REVIEW: Jet City ISO12

Before I get into the Jet City JetStream ISO12, let me give you a bit of background on how I usually record guitars. Often I use an older-model AxeTrak isolated speaker cabinet by JLH Products. It’s a neat little unit and I’ve got a lot of use out of it, and I do recommend it (especially later versions which have more features), but it has a few limitations that I have to work around. First of all, it has a small 6-inch speaker which, though carefully voiced, is still, well, a tiny speaker in a tiny box. Secondly, its internal mic is inaccessible and immovable (later models have a moveable mic via a thumbscrew, but that doesn’t help me!). Thirdly, the only way you can change the sound is via a removable bass port and a passive treble roll-off button. The AxeTrak needs some decent EQ-ing before it stops sounding honky, and you just can’t get much tonal variety out of it the way you could if you were to move a mic around to find the sweet spot for that particular amp, song or solo. So although it’s served me well, it has some limitations and if you’re considering an AxeTrak I would recommend that you look at more recent models than mine.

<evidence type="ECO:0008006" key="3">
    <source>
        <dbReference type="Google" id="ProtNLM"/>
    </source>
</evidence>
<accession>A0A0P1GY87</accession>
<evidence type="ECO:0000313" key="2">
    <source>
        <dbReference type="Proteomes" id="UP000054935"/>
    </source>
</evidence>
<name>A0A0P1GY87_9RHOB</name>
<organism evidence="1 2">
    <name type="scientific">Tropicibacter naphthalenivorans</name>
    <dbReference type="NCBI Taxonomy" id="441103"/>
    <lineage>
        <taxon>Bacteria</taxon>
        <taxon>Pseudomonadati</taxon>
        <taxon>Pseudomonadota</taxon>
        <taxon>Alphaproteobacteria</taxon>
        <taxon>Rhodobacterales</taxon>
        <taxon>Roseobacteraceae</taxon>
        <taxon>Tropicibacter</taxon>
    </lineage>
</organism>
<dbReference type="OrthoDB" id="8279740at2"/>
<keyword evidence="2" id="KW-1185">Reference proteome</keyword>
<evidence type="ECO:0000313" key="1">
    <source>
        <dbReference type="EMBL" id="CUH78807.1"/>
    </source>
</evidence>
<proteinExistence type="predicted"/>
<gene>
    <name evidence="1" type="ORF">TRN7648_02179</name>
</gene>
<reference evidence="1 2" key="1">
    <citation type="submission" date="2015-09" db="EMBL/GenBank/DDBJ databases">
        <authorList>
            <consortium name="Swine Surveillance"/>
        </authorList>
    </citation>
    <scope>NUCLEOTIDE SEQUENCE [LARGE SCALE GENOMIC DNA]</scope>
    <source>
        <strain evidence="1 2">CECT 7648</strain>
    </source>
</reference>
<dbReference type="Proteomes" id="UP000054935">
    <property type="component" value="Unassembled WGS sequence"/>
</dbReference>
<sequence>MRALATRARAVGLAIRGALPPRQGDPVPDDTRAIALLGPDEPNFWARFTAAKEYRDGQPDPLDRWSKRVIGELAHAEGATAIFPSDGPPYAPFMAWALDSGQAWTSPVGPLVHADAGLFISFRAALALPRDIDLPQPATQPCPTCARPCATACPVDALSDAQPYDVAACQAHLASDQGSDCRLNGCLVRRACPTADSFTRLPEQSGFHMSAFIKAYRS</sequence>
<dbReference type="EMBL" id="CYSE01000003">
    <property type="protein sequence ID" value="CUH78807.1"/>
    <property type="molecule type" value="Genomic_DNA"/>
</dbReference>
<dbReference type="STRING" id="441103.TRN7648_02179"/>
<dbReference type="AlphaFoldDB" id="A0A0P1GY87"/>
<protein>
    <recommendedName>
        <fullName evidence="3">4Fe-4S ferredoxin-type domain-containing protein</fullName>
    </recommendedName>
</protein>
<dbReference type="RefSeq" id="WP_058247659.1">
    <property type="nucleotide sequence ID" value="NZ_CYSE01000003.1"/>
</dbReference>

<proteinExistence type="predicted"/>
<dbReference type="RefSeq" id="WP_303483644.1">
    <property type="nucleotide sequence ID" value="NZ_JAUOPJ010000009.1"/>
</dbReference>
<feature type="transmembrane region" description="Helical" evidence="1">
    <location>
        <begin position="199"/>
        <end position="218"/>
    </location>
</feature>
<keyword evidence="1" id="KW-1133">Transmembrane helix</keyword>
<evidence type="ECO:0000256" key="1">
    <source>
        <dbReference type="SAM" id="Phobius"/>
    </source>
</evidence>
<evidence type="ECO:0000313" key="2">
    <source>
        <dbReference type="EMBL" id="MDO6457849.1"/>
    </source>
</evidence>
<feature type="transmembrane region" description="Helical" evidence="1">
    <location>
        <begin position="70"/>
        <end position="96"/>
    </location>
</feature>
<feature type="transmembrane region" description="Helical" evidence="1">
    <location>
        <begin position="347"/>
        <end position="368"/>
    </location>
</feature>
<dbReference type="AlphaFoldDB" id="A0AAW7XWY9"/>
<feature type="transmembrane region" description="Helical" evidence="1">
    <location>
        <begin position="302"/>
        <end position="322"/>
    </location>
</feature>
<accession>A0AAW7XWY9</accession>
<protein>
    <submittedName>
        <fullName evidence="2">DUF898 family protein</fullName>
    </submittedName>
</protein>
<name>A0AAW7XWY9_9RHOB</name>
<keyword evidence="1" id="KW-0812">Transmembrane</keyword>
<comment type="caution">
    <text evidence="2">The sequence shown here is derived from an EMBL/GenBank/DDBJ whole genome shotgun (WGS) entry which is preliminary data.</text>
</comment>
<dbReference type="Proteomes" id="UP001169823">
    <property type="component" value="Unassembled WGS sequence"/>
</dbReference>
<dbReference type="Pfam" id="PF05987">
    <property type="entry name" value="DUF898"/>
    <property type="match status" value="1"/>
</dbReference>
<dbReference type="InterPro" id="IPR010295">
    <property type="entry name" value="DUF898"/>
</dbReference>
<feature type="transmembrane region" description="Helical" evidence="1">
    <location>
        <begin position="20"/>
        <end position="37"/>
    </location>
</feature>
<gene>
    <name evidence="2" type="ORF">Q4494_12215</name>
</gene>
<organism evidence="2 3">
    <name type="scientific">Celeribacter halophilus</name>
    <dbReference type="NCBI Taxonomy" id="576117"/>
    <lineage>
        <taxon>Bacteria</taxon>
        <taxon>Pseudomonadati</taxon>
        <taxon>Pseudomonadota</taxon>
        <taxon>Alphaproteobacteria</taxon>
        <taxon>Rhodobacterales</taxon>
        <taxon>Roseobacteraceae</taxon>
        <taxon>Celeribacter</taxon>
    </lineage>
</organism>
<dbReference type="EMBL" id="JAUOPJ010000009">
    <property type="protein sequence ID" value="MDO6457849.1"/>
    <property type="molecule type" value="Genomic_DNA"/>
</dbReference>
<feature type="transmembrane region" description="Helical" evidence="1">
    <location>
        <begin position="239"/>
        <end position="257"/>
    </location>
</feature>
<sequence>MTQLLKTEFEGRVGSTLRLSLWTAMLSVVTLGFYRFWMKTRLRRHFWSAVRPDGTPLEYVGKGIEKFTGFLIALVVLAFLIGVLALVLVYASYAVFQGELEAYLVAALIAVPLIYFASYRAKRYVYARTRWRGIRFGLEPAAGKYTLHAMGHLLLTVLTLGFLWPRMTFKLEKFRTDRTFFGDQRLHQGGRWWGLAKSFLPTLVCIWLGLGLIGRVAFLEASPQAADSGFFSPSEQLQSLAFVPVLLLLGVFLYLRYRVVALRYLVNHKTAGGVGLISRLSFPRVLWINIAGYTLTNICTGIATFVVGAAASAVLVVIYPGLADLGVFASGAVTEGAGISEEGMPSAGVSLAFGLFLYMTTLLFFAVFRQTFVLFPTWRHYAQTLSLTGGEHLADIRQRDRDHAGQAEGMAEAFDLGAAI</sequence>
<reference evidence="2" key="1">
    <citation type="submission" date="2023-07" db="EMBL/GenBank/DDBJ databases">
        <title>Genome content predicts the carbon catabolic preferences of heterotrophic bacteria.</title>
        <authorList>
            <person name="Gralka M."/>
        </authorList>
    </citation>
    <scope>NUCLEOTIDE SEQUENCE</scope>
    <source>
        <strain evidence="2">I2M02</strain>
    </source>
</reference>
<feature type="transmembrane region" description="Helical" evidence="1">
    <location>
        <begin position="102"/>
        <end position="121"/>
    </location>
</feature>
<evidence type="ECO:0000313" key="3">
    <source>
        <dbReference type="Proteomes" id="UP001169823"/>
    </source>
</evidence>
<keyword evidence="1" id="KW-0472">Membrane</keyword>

The Jet City ISO12, by contrast, offers a few things that the AxeTrak just can’t deliver. First of all, it features a full 12 inch speaker, by Eminence, no less. The speaker is custom-made by Eminence for Jet City, and it handles 100 watts RMS. The ability to have a full-sized speaker means there’s more area for the microphone to sense, and therefore more tonal variation to be achieved by moving the mic to different positions or angles.

And then there’s the mic: there isn’t one. The ISO12 instead gives you a gooseneck mic stand and an internally-attached XLR cable, so you can use your own mic – or, if you’re particularly adventurous, various different microphones. You can achieve a good degree of movement inside the cabinet, and whether you like your mic placed right up against the speaker, or back a few inches for a little more sonic depth, or at an angle to achieve unusual phase-cancelled sounds and what have you, the ISO12 will accommodate you.

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